Lets think about that for a moment though.  Horizons predictions for the most part have not come true.  We do not have a space colony.  We do not have a sea colony.  We're surely not growing Loranges in the desert (though Almonds in drought stricken California is a different story).  The two real pieces of Horizons technology that to me have come true are the fact that we can have a hologram of Tupac rocking the stage at Cochella, and we do video conference.  Since my employees work a few thousand miles away from me, I spend a lot of time on a video conference.

Part of the reason for this is that Horizons made grand, sweeping predictions.  They did not try and focus on the small, rapidly changing technology.  The things above I've mentioned were not the point of the ride, they were just a portion.  The big bold predictions are as futuristic today as they were 32 years ago.  So how much really needed to be changed?  Sure, the vision of the future was outdated by looking at the clothing they wore (I maintain that what we thought we'd dress like in the future in the 80s is vastly different than what we think we'd dress like in the future today).  Still, I think that we couldn't have kept Horizons static.  It went against the intent of Horizons to remain static.  It needed to be updated.

The major argument I hear when speaking of Horizon's demolition is that "it never had a line".  To touch on this, I'll put out the following:

Between 1987 and the mid-90s, Epcot lost somewhere north of 2 million annual visitors. Now, what impact would 2 million less customers in total have on an omnimover ride?  A little back-of-the-envelope math shows that Horizons capacity was around 2200/hour ( 184 cars, 3 riders per car, one car every 5 seconds). A people-eater like that would suffer drastically from a reduction of 2 million people a year from it's peak. Again, back-of-the-envelope math puts that at around 5480 less people per day (assuming an average disbursement of people across every day of the year, which we know is not true, meaning some times of the year would be fewer, some more).  The problem was EPCOT wasn't drawing people.  This is a bigger problem, but I digress, the bigger problem is kind of the point of this whole manifesto.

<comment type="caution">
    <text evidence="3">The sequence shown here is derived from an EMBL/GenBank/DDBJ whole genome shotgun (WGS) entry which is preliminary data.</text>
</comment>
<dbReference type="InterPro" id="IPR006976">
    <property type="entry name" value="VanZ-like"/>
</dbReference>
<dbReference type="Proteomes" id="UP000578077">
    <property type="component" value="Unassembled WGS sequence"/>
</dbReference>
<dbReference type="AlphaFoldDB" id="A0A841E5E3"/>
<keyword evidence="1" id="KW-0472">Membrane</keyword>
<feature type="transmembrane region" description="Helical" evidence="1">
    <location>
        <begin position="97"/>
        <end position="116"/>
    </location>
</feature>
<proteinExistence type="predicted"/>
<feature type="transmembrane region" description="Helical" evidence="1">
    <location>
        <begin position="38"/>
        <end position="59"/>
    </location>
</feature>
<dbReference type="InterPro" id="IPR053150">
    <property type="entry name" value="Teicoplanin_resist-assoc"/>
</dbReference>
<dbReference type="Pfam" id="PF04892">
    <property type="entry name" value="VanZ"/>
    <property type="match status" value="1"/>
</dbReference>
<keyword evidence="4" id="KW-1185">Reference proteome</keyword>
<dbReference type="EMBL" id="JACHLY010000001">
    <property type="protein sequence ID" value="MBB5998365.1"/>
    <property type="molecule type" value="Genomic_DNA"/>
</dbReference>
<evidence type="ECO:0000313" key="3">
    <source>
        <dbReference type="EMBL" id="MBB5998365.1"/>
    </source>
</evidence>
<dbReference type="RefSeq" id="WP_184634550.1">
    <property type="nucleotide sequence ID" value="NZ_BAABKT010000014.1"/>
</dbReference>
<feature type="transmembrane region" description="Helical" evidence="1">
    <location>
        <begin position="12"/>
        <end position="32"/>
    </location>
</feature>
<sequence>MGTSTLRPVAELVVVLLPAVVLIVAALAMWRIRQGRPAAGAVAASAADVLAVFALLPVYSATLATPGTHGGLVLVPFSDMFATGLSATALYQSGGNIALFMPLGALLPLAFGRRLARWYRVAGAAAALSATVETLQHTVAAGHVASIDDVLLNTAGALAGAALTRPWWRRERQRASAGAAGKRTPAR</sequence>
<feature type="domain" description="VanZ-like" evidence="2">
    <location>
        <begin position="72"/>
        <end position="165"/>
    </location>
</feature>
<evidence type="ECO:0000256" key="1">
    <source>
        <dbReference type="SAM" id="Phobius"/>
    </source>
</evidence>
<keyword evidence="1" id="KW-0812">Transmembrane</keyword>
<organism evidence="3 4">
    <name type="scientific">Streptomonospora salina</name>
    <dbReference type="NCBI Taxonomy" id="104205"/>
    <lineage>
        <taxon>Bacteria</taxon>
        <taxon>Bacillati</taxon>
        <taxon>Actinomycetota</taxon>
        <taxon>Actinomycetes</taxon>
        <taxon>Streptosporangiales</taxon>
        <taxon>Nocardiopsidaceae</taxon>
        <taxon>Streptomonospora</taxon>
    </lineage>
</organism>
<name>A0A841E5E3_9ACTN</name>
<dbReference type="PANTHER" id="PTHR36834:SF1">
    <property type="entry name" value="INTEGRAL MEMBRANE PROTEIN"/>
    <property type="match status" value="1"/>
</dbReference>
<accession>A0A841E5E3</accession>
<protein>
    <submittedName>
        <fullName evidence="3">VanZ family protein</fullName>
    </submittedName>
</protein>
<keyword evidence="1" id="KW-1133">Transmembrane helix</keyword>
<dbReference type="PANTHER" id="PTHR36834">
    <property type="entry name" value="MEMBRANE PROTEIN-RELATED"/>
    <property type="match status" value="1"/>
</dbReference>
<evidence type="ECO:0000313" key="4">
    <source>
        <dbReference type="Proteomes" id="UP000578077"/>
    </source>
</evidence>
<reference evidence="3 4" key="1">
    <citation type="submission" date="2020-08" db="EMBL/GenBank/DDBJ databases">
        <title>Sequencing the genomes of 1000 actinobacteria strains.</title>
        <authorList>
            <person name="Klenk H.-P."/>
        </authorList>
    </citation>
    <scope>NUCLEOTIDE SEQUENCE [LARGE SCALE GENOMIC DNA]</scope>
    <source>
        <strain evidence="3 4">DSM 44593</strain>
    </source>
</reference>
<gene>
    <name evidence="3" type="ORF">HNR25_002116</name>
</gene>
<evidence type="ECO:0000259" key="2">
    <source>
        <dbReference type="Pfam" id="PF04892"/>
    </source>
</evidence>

By the mid 90's, Disney had an attraction on their hands that needed to be re-done. I can almost understand their thinking. I mean, the park was full of long rides. Lots and lots of long dark rides. Most of us Disney aficionados love that kind of stuff. The general public likely was not as into it as we are. So, they have lots of long dark rides and they have an attraction that needs to have major work to update it. I can almost put myself in the headspace it would take to decide to knock down the building and replace it with an "exciting" ride.

The thing that stops me though is the fact that HORIZONS WAS PHENOMENAL. It also was one of the three most important pavilions in all of Epcot (Horizons, Imagination, American Adventure). They took the "Future" pavilion out of Future World! They got rid of "If we can dream it, we can do it!" They took away the pavilion that was supposed to be what we were all striving for. I just can't ever fully understand how that decision made it past enough people to greenlight the wrecking ball.

And what did we get as it's "replacement"? Well, as we mourned the loss, at least we were getting a space pavilion! I mean, who doesn't love space?!? They got rid of the best ride in the history of theme parks, they have to have something amazing in the wings, right???  Right???  We’ll cover that later.